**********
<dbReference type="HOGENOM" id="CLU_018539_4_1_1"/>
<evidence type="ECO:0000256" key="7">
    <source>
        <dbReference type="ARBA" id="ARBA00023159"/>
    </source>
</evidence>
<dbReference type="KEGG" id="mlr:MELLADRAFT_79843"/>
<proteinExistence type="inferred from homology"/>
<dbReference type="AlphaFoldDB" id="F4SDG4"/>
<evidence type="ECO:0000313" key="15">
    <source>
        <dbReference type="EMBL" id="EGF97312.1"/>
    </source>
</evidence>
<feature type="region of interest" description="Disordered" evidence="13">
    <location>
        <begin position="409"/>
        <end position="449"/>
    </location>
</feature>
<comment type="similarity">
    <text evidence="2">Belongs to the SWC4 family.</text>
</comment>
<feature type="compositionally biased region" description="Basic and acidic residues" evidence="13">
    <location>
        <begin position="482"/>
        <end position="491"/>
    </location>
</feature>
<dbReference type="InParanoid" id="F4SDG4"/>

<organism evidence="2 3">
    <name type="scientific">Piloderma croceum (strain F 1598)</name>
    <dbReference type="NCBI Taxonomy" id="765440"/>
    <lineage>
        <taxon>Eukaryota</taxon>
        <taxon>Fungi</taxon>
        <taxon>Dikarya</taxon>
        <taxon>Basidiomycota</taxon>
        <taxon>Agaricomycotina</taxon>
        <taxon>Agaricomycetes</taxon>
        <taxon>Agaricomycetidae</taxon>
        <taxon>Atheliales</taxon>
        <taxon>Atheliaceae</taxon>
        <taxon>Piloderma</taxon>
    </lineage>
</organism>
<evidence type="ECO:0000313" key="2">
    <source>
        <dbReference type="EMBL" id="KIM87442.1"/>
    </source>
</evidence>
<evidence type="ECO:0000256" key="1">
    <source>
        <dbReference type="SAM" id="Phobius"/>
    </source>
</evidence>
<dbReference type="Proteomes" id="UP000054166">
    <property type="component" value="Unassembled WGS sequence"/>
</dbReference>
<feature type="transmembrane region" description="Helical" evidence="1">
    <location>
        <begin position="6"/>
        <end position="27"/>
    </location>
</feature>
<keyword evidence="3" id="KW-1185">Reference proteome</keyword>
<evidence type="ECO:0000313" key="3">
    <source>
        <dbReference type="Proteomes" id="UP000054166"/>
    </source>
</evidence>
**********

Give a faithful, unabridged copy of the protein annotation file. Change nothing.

<dbReference type="HOGENOM" id="CLU_018539_4_1_1"/>
<evidence type="ECO:0000256" key="7">
    <source>
        <dbReference type="ARBA" id="ARBA00023159"/>
    </source>
</evidence>
<dbReference type="KEGG" id="mlr:MELLADRAFT_79843"/>
<proteinExistence type="inferred from homology"/>
<dbReference type="AlphaFoldDB" id="F4SDG4"/>
<evidence type="ECO:0000313" key="15">
    <source>
        <dbReference type="EMBL" id="EGF97312.1"/>
    </source>
</evidence>
<feature type="region of interest" description="Disordered" evidence="13">
    <location>
        <begin position="409"/>
        <end position="449"/>
    </location>
</feature>
<comment type="similarity">
    <text evidence="2">Belongs to the SWC4 family.</text>
</comment>
<feature type="compositionally biased region" description="Basic and acidic residues" evidence="13">
    <location>
        <begin position="482"/>
        <end position="491"/>
    </location>
</feature>
<dbReference type="InParanoid" id="F4SDG4"/>

<organism evidence="2 3">
    <name type="scientific">Piloderma croceum (strain F 1598)</name>
    <dbReference type="NCBI Taxonomy" id="765440"/>
    <lineage>
        <taxon>Eukaryota</taxon>
        <taxon>Fungi</taxon>
        <taxon>Dikarya</taxon>
        <taxon>Basidiomycota</taxon>
        <taxon>Agaricomycotina</taxon>
        <taxon>Agaricomycetes</taxon>
        <taxon>Agaricomycetidae</taxon>
        <taxon>Atheliales</taxon>
        <taxon>Atheliaceae</taxon>
        <taxon>Piloderma</taxon>
    </lineage>
</organism>
<evidence type="ECO:0000313" key="2">
    <source>
        <dbReference type="EMBL" id="KIM87442.1"/>
    </source>
</evidence>
<evidence type="ECO:0000256" key="1">
    <source>
        <dbReference type="SAM" id="Phobius"/>
    </source>
</evidence>
<dbReference type="Proteomes" id="UP000054166">
    <property type="component" value="Unassembled WGS sequence"/>
</dbReference>
<feature type="transmembrane region" description="Helical" evidence="1">
    <location>
        <begin position="6"/>
        <end position="27"/>
    </location>
</feature>
<keyword evidence="3" id="KW-1185">Reference proteome</keyword>
<evidence type="ECO:0000313" key="3">
    <source>
        <dbReference type="Proteomes" id="UP000054166"/>
    </source>
</evidence>